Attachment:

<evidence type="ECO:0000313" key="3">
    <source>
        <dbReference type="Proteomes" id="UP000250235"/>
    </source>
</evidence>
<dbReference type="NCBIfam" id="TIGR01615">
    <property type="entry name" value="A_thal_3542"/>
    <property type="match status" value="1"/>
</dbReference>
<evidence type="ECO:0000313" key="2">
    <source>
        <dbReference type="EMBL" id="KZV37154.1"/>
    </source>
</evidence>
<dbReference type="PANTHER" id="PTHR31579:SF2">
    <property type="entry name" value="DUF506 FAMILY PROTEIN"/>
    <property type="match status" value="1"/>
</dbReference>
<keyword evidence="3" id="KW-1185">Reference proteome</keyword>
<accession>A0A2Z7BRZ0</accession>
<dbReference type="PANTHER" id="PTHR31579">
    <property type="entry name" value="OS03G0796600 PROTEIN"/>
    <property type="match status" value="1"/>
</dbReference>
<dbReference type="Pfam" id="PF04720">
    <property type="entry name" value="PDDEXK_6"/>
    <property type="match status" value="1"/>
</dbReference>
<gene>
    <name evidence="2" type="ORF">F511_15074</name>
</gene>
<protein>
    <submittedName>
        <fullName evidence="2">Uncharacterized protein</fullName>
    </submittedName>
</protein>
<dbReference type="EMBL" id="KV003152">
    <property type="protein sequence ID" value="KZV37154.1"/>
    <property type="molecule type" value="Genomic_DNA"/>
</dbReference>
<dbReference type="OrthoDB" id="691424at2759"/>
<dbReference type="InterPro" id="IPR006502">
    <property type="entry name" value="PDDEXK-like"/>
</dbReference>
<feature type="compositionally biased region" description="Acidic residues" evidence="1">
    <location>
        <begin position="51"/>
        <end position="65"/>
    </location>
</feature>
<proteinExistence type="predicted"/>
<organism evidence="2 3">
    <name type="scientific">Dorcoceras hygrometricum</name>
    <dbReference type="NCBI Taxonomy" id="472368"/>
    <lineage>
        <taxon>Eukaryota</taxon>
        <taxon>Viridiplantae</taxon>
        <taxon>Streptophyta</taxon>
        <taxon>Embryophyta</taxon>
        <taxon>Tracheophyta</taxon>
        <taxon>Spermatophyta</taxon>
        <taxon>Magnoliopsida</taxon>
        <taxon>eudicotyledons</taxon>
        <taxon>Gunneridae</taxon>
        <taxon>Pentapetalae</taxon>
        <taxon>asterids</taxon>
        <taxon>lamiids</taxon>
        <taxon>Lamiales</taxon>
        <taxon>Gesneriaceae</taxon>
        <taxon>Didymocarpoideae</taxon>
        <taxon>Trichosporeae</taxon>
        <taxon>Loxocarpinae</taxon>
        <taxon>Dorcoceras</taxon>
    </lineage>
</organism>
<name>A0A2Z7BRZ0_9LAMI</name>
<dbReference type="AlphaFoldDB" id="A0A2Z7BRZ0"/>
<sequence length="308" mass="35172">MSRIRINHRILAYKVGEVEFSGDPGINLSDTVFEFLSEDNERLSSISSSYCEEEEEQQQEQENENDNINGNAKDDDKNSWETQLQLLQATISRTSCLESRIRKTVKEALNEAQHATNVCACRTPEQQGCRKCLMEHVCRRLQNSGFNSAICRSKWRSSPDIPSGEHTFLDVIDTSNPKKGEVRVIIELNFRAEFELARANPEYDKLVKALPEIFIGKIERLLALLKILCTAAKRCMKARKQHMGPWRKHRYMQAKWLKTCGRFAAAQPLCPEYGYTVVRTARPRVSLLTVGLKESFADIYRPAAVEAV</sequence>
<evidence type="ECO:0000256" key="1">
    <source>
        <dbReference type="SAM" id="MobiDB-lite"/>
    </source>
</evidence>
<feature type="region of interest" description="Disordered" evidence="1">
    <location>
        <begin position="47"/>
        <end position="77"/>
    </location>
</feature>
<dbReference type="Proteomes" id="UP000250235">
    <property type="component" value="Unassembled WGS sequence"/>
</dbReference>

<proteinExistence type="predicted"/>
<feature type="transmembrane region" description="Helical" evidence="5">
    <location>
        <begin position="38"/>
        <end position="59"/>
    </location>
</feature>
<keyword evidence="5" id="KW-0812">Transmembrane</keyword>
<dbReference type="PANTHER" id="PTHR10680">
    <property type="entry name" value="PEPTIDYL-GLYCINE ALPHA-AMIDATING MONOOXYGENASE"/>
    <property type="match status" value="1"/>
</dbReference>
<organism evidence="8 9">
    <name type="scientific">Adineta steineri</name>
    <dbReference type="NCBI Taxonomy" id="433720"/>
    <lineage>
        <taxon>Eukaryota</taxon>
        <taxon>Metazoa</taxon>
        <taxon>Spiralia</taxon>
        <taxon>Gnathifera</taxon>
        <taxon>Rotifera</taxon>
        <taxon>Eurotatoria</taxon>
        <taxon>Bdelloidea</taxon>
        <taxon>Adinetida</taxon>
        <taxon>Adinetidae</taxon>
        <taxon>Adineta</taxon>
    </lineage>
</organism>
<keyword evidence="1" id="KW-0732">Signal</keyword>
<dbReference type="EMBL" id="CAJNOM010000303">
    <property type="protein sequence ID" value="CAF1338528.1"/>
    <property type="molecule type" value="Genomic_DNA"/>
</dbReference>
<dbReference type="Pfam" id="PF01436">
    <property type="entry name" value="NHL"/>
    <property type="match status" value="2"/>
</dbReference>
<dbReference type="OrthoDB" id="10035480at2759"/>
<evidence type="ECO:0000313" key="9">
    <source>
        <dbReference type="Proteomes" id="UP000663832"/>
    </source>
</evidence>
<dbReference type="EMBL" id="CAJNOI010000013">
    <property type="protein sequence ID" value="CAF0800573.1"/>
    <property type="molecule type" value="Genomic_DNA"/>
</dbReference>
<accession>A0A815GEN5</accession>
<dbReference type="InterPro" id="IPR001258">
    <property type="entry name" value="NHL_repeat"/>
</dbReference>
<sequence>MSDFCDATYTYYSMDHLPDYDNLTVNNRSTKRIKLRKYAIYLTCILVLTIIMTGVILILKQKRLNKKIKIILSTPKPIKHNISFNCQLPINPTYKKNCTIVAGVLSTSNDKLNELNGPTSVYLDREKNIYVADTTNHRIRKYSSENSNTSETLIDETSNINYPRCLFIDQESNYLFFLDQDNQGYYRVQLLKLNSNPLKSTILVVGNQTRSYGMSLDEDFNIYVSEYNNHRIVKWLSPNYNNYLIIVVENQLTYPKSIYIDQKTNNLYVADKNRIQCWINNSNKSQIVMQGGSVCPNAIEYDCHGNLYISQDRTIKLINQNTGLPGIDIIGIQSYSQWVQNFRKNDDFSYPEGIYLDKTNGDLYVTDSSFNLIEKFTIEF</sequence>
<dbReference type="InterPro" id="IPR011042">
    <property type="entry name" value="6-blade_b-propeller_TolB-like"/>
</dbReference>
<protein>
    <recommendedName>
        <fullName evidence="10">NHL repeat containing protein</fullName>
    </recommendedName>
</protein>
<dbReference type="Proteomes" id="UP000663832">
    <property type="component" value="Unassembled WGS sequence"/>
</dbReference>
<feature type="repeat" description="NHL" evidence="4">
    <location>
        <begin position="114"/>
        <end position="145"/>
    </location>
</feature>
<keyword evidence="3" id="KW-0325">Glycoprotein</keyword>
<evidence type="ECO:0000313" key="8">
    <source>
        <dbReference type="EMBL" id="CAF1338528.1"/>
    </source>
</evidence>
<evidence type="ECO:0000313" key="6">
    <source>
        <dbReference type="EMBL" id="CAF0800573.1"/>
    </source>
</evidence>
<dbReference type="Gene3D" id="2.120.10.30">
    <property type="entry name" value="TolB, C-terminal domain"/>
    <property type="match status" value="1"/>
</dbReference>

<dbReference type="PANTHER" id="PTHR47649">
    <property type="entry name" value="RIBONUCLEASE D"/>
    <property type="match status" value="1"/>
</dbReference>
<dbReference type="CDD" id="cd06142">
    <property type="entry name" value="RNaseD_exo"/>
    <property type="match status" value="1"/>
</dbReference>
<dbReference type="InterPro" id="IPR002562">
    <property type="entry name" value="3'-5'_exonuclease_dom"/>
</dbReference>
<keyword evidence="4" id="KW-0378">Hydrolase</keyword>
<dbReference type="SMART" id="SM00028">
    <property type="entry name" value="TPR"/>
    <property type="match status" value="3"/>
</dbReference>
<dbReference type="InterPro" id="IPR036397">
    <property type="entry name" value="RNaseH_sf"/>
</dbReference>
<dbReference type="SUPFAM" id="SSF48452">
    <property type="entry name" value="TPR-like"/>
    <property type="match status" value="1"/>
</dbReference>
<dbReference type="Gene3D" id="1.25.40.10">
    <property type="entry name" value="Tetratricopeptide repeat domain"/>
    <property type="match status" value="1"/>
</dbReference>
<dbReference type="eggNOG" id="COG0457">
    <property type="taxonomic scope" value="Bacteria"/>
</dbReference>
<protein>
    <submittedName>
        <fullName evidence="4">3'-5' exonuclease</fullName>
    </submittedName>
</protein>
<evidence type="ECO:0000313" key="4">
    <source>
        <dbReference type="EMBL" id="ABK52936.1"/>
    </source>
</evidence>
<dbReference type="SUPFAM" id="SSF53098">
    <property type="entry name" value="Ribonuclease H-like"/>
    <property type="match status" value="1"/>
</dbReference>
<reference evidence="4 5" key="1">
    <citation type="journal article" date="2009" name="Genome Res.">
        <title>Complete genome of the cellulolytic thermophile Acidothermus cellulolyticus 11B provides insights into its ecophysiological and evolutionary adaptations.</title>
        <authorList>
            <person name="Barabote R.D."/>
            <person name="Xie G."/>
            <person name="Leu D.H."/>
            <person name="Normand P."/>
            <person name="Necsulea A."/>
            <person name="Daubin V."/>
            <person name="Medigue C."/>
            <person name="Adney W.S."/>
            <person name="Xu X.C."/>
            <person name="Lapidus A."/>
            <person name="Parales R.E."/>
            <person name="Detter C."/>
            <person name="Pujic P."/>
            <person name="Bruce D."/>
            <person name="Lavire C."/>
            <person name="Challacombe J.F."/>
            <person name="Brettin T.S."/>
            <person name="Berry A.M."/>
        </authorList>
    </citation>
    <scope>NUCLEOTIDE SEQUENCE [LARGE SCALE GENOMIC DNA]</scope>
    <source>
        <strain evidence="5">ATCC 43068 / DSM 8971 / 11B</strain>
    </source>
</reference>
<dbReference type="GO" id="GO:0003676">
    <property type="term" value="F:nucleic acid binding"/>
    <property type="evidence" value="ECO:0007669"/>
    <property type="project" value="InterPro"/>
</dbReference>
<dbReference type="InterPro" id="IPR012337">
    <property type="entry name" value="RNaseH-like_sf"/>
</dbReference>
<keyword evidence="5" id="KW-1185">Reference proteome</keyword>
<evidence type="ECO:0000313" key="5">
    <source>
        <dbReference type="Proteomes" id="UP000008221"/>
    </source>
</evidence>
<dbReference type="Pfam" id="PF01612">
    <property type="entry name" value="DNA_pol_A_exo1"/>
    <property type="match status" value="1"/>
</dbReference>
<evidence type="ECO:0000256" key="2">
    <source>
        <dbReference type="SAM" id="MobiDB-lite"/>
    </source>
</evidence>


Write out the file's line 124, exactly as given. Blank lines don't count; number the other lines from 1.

    <property type="molecule type" value="Genomic_DNA"/>